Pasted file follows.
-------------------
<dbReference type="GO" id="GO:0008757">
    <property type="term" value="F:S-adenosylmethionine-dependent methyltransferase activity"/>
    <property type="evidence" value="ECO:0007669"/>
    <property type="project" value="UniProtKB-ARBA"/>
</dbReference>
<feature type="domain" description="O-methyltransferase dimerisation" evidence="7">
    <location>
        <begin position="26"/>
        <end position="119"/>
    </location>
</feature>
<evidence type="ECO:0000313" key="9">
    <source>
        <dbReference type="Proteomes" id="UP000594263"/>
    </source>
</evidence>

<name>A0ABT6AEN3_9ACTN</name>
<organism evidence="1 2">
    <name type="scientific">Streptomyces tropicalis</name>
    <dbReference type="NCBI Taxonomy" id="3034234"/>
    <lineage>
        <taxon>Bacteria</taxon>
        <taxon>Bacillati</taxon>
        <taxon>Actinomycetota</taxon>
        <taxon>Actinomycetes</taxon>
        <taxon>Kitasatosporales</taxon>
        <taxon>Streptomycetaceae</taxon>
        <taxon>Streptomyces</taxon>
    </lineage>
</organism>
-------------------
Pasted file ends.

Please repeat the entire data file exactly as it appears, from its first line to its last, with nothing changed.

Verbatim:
<dbReference type="GO" id="GO:0008757">
    <property type="term" value="F:S-adenosylmethionine-dependent methyltransferase activity"/>
    <property type="evidence" value="ECO:0007669"/>
    <property type="project" value="UniProtKB-ARBA"/>
</dbReference>
<feature type="domain" description="O-methyltransferase dimerisation" evidence="7">
    <location>
        <begin position="26"/>
        <end position="119"/>
    </location>
</feature>
<evidence type="ECO:0000313" key="9">
    <source>
        <dbReference type="Proteomes" id="UP000594263"/>
    </source>
</evidence>

<name>A0ABT6AEN3_9ACTN</name>
<organism evidence="1 2">
    <name type="scientific">Streptomyces tropicalis</name>
    <dbReference type="NCBI Taxonomy" id="3034234"/>
    <lineage>
        <taxon>Bacteria</taxon>
        <taxon>Bacillati</taxon>
        <taxon>Actinomycetota</taxon>
        <taxon>Actinomycetes</taxon>
        <taxon>Kitasatosporales</taxon>
        <taxon>Streptomycetaceae</taxon>
        <taxon>Streptomyces</taxon>
    </lineage>
</organism>